Building awareness, preference, and brand-consumer relationships takes an everyday focus on real-time relevancy. Brands that listen to consumers in their day-to-day lives, tap into their mindset, and engage with response-driven conversations, strengthen customer relationships, and build brand loyalty and purchasing power. 

    On Aug.5, our panel of experts will join us to explore what it takes to be in step with our customers day to day in the webinar: Transforming Everyday Events into Meaningful Experiences: Lessons in Real-Time Marketing.

    Until then, you can take a step in the right direction toward meeting your brand’s real-time marketing goals.  Planning ahead is the first step to real-time marketing opportunities because…well…oftentimes real-time marketing isn’t in real time at all.

    Say your company sells boots in a warm climate.  You know there’s going to be the first cold day of the year, which is a good reason to keep your feet warm in them.  Oscars sponsors know there will be a Best Actress, but they don’t know who or for what movie.

    Perhaps you don’t know exactly when these events will take place, but you know they’re inevitable.  Marketers who are in the starting position ready to go with compelling, genuine content get noticed, and their audience shares their content.  Planning for these real-time marketing moments allows you to be intentional and more imaginative with your content—versus some other companies who are hasty.

    So let’s get one step ahead with these six steps:

    1. Understand your audience.  If you know your ideal customers and what moves them, you’ve got to walk in their shoes.  Discover events and subjects that are important to their interests and passions.  Doing this will get you in touch with your audience so you can make your content relevant to them, your brand, and the real-time topic.

    2. Determine events that are related to your service or product.  Consider external factors that make a positive impression on your business.  These may be related to trends, the economy, holidays, seasons, or weather.

    3. Come up with a list of ideas for each event.  This is where the rubber-soled shoe meets the road.  Be intentional about how you will genuinely connect the trend, season, etc., to your business, and use your imagination to convey it.  Keep in mind that witty, unique content piques the most interest.

    4. Get through the red tape.  Run your content by your boss, your boss’ boss—whoever needs to approve it in advance—so you don’t have to bend over backward when real-time marketing moments come along.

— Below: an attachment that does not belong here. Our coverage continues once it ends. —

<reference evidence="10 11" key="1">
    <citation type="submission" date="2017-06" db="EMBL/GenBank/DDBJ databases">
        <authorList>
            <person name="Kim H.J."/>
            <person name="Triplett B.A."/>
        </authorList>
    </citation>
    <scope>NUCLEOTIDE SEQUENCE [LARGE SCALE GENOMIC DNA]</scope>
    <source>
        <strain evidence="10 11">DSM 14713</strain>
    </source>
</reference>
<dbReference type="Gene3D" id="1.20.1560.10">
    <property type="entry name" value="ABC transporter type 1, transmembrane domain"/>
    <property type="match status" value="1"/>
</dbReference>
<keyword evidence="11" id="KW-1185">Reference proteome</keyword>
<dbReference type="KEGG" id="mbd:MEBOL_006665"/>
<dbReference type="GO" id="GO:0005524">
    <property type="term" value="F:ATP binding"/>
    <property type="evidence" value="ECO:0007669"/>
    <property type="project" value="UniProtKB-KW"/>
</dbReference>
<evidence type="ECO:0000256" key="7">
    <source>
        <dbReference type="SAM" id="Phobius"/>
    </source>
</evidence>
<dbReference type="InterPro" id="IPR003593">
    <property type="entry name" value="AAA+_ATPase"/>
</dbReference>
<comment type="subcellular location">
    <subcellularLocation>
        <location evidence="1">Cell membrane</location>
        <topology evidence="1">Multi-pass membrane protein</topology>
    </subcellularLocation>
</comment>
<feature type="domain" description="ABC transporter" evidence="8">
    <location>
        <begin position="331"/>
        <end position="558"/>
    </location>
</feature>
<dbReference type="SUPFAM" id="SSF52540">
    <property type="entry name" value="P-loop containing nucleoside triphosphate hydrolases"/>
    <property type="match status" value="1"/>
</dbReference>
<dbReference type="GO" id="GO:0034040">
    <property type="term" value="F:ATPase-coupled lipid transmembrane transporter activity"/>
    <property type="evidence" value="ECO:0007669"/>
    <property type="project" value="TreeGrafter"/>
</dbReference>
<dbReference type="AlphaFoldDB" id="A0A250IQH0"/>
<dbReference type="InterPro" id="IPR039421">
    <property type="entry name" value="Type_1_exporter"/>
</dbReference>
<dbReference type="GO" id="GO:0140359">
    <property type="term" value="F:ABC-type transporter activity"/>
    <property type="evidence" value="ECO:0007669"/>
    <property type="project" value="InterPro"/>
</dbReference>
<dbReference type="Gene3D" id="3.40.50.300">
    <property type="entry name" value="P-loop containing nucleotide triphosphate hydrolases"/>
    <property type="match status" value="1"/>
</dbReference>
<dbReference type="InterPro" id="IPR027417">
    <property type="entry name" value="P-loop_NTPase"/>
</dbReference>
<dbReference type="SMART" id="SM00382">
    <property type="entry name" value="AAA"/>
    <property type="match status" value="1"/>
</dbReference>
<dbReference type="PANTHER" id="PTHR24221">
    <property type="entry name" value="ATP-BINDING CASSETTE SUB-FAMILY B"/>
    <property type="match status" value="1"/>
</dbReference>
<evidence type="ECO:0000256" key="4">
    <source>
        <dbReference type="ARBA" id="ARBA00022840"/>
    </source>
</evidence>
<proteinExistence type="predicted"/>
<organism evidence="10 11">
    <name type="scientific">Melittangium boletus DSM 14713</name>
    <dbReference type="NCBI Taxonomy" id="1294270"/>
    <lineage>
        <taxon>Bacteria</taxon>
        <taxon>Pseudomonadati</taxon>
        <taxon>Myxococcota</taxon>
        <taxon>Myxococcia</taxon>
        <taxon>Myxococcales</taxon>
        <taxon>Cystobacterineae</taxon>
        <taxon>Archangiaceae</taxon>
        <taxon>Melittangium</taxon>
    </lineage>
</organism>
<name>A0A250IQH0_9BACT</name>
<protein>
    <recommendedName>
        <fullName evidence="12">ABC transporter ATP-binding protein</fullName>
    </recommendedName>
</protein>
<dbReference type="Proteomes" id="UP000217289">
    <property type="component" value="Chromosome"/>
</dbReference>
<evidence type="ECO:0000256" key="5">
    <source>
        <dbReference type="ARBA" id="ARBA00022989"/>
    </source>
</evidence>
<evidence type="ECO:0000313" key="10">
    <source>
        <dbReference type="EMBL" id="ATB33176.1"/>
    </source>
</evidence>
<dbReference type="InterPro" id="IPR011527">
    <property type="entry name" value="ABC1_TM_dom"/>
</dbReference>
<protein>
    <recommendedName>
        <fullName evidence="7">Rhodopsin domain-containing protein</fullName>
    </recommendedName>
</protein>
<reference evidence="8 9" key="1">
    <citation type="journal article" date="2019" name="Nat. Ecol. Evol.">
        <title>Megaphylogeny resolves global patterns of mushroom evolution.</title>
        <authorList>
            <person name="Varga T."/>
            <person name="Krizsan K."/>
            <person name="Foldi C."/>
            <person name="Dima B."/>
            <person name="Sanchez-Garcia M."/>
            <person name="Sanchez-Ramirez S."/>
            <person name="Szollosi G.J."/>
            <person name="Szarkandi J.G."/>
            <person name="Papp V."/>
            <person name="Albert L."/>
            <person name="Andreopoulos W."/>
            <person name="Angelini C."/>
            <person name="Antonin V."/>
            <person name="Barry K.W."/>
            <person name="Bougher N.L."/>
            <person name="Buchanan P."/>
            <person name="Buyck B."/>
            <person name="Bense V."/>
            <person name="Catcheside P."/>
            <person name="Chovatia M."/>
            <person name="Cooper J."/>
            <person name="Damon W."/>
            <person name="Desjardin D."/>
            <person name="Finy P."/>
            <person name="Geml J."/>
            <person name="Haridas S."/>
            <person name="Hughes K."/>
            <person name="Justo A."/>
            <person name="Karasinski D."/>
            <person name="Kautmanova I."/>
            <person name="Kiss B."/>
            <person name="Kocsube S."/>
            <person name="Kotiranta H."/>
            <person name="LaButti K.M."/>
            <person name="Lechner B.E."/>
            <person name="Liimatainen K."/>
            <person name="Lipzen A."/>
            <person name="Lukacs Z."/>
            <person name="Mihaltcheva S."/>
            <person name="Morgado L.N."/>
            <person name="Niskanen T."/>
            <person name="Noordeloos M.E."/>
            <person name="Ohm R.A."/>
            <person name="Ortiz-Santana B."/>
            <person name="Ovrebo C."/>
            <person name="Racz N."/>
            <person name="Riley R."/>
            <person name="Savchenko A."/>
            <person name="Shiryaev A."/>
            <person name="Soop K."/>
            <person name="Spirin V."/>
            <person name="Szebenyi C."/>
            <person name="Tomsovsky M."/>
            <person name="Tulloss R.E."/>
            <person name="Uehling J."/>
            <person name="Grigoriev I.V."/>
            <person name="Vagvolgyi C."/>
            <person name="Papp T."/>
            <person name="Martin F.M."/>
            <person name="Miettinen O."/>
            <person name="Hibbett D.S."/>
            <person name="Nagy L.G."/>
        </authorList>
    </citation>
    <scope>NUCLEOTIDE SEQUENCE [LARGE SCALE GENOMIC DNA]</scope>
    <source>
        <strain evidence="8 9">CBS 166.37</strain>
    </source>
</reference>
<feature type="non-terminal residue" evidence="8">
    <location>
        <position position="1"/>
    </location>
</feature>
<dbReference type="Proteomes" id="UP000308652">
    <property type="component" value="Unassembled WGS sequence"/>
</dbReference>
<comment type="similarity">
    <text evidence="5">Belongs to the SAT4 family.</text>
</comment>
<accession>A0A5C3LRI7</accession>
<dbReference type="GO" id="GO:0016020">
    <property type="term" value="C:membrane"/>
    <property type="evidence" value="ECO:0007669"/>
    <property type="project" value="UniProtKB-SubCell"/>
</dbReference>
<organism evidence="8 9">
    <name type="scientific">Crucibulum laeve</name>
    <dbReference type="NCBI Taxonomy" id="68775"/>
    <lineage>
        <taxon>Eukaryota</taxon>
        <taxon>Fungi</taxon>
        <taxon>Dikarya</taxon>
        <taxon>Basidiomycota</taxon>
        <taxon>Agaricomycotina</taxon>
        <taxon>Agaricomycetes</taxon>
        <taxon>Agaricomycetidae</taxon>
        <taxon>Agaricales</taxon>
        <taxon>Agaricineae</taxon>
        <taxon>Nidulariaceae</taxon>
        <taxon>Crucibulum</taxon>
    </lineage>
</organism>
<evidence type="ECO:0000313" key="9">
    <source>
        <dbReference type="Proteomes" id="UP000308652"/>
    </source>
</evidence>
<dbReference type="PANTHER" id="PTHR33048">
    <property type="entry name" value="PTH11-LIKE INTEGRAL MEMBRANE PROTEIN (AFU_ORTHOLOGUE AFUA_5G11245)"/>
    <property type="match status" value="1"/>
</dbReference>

5. Double check and edit.  Once the real-time marketing moment arrives, don’t just put your content out there. Compare it to your brand's real-time marketing goals.  Is it appropriate and original even though you created it weeks or months ago?  Also make sure there’s nothing negative in the news that could be associated with it.

    6. Be present.  After all your work planning ahead and you’ve posted your content, be there for your customers when they engage with you.  No response, a slow response, or a shallow one is all it takes to get out of step with your customers.

    As Andrew Jackson once said, “I've got big shoes to fill.  This is my chance to do something.  I have to seize the moment.”  If you plan ahead, you will be able to seize the real-time marketing moment strategically, creatively, relevantly, and authentically.

    Again, you won’t want to miss the webinar Transforming Everyday Events into Meaningful Experiences: Lessons in Real-Time Marketing to learn other steps to take in the real-time marketing journey.  We’ll also discuss meeting consumers' expectations for timely engagement

, identifying conversations to add brand value for consumers

, best practices for discovering more moments to engage

, and setting employees up for real-time marketing success.

    "Dear Socially Stephanie, I have a great idea, but the problem is I don't have enough money to start my business. I was thinking about doing a crowdfunding campaign. Do you have any tips to help me make my campaign a success?"

    Dear Socially Stephanie,
    I have a great idea, but the problem is I don't have enough money to start my business. I was thinking about doing a crowdfunding campaign. Do you have any tips to help me make my campaign a success?

    Fundless in Fresno


    Dear Fundless in Fresno,